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Monday, June 18, 2012

Smoking and Drinking Go Hand In Hand

English: Marlboro cigarette in pack. Marlboro cigarette in pack. (Photo credit: Wikipedia)
Do you ever come across a really old family photo, perhaps taken during a holiday event or special occasion? If you look closely, you might notice one or all of the adults enjoying a cocktail with cigarette in hand. We could say it is just the way it was and leave it at that, but the truth is this: It really was that way in most American households prior to the 1964 Surgeon General's notice about the dangers of smoking.

In fact, smoking was commonplace in the workplace up until the very late 1980's when companies started banning smoking inside office buildings. And drinking, too, was not out of the ordinary at office events or even in the C-level suites of corporate offices. Many fans of the television show Mad Men wonder if people really did smoke and drink to such excess while working. It will be interesting to see if in the next season of Mad Men which is approaching the mid-sixties time-frame whether they will deal with the Surgeon General's report or even openly deal with alcoholism to the point of "treatment."

We have written often over the past few years about smoking and tobacco abuse. Many people who enter treatment for alcoholism and substance abuse also smoke. Many treatment professionals try to encourage clients/patients to stop all addictions when people agree to go to treatment. But the fact is quitting smoking can be more difficult than quitting drinking and abusing drugs, both legal and illegal.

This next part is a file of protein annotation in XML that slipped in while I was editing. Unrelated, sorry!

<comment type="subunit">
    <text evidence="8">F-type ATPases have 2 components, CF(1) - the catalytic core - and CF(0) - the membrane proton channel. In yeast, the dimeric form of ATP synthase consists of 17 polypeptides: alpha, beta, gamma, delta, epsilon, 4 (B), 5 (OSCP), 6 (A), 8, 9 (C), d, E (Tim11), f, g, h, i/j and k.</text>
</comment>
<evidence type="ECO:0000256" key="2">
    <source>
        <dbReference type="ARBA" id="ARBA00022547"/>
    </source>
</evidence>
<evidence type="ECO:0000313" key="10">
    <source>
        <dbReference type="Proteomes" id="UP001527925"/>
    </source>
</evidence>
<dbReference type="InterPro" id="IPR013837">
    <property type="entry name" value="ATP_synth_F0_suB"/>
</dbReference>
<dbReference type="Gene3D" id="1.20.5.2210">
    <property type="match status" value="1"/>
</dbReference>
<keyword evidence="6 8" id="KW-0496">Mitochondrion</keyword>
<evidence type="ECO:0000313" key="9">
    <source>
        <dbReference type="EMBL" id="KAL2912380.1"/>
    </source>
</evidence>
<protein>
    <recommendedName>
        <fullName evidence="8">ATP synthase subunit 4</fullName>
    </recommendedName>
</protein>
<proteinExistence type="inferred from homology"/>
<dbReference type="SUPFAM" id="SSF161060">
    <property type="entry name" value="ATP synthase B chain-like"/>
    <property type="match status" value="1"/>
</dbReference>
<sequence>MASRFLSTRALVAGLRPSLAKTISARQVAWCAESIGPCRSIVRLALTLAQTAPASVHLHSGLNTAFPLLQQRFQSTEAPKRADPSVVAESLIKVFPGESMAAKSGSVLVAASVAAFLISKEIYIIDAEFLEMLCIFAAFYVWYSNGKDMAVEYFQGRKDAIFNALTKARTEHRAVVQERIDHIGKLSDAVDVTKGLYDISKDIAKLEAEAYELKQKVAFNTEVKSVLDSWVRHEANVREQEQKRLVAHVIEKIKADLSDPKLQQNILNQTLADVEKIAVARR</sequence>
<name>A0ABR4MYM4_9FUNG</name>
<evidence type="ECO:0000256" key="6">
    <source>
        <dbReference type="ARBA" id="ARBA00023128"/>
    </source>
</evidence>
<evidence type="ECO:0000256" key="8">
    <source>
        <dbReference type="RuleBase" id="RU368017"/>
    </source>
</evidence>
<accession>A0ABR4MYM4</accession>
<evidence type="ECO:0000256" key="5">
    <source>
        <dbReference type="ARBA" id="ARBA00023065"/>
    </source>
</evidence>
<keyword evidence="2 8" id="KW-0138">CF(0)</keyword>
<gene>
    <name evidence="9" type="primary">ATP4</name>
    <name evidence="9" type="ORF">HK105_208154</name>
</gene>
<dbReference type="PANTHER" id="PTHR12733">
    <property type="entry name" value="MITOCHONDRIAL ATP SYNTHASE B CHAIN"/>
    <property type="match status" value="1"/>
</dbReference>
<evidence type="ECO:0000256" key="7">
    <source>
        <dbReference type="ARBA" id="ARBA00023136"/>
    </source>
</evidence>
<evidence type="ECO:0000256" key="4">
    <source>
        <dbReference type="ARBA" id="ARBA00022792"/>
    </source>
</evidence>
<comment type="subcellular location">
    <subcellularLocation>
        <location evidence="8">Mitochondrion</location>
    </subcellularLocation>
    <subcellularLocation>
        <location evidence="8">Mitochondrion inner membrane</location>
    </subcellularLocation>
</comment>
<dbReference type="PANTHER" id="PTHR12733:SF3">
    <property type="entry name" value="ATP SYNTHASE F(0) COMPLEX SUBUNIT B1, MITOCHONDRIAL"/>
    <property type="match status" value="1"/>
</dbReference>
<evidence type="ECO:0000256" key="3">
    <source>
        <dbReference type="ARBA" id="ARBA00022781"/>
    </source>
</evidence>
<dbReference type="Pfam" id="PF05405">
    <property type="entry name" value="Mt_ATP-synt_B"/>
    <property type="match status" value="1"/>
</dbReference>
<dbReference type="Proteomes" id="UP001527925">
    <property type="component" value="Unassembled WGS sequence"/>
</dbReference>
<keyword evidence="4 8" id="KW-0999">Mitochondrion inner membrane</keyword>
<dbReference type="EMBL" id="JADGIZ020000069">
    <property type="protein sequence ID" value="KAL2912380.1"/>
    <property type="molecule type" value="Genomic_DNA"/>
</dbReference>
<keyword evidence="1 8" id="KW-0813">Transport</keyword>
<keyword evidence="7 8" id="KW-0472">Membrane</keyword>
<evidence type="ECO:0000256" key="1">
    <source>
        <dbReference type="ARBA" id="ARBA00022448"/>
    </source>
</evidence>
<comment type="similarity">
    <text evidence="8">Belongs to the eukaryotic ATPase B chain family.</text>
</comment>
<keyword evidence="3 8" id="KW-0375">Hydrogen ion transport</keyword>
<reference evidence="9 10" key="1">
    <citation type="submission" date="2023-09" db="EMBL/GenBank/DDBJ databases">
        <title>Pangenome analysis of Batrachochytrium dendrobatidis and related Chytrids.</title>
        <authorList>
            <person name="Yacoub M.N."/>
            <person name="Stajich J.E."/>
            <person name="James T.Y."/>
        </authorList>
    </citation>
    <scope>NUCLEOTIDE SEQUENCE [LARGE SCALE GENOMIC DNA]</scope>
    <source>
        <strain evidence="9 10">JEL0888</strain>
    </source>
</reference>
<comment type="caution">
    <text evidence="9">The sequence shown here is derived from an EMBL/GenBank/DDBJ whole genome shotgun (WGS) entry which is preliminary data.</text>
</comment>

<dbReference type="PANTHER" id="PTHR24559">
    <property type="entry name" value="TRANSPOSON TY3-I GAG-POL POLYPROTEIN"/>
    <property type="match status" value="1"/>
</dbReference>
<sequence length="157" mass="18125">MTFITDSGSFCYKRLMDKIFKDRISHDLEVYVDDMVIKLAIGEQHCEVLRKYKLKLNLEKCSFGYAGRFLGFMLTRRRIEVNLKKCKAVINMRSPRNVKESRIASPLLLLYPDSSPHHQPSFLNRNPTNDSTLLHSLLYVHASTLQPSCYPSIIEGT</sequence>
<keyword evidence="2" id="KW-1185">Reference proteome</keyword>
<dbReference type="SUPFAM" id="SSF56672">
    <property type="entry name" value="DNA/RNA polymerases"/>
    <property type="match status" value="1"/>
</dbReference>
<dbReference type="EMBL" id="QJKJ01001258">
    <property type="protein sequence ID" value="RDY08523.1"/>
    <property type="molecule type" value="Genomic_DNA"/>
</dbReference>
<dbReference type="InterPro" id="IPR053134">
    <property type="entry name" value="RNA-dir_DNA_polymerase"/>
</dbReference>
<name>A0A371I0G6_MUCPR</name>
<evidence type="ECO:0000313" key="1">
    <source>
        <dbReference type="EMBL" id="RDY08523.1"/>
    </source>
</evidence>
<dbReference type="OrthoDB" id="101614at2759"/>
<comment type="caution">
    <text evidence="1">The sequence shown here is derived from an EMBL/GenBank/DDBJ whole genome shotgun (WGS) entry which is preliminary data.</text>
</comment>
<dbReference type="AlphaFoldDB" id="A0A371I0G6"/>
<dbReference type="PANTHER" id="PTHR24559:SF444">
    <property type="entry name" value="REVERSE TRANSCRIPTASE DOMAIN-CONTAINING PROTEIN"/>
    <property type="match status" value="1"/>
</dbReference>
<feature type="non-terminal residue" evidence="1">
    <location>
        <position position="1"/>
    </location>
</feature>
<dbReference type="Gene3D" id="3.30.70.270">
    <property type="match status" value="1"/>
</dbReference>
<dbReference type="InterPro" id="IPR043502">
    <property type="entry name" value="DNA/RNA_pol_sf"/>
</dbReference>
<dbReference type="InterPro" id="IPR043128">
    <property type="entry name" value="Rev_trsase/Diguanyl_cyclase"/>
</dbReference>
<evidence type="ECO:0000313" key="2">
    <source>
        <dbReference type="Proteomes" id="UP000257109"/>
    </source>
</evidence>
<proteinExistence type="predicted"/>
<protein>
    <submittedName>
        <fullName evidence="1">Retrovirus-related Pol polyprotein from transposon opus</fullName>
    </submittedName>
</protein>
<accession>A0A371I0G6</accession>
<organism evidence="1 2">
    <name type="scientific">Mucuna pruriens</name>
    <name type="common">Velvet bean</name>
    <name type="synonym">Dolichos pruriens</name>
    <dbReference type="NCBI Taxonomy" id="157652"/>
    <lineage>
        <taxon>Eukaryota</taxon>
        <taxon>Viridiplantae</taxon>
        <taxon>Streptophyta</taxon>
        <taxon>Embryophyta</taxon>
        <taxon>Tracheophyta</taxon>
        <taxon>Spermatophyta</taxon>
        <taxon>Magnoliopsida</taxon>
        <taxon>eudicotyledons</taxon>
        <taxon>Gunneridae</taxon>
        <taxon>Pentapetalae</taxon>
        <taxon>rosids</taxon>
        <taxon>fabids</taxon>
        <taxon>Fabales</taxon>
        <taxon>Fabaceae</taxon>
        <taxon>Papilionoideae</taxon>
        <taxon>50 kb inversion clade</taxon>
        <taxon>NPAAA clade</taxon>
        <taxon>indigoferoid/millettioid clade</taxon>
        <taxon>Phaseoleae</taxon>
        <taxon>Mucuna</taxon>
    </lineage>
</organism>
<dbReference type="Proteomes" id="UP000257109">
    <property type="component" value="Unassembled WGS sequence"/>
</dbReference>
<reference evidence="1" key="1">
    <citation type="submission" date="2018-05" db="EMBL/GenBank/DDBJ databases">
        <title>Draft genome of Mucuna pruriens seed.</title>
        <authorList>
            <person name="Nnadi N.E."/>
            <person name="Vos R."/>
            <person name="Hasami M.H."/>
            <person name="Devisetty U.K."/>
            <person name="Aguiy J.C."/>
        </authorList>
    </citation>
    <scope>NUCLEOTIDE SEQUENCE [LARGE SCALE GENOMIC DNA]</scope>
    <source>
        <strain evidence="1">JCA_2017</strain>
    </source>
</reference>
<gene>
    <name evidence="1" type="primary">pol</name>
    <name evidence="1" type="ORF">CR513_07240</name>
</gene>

On June 15, 2012, ABC News reported on a new study that was published in the journal Alcoholism: Clinical and Experimental Research. Researchers at Yale University decided to review 88,479 callers' survey answers to the New York State Smoker's Quitline. Amazingly, they discovered that almost 25% of the callers reported hazardous drinking habits along with their smoking issues.  According to the report:

"Once people start drinking, there is a trigger to start smoking," said study author Benjamin Toll, assistant professor of psychiatry at the Yale School of Medicine and director of Smilow Cancer Hospital at Yale-New Haven’s Smoking Cessation Service. "They lose their inhibition to tobacco."

So now the question is this: What do researchers and treatment professionals do with these findings? The findings seem logical and almost obvious, but if the person calls a quitline and the survey responder's results indicate a drinking problem, then should the quitline employee take the next step and try to refer the interviewee for more help to quit drinking? One expert thinks so.

"Someone identified as an unhealthy alcohol user should be referred to medical treatment for a comprehensive evaluation," said Dr. Edwin Salsitz, director of the Methadone Medical Maintenance Program at Beth Israel Medical Center in New York City. "There could be a very valuable role for quitlines… to help alcoholics, after they have been properly assessed."

The History Channel (History.com) offers this educational video History Rocks: Smoking is Hazardous.

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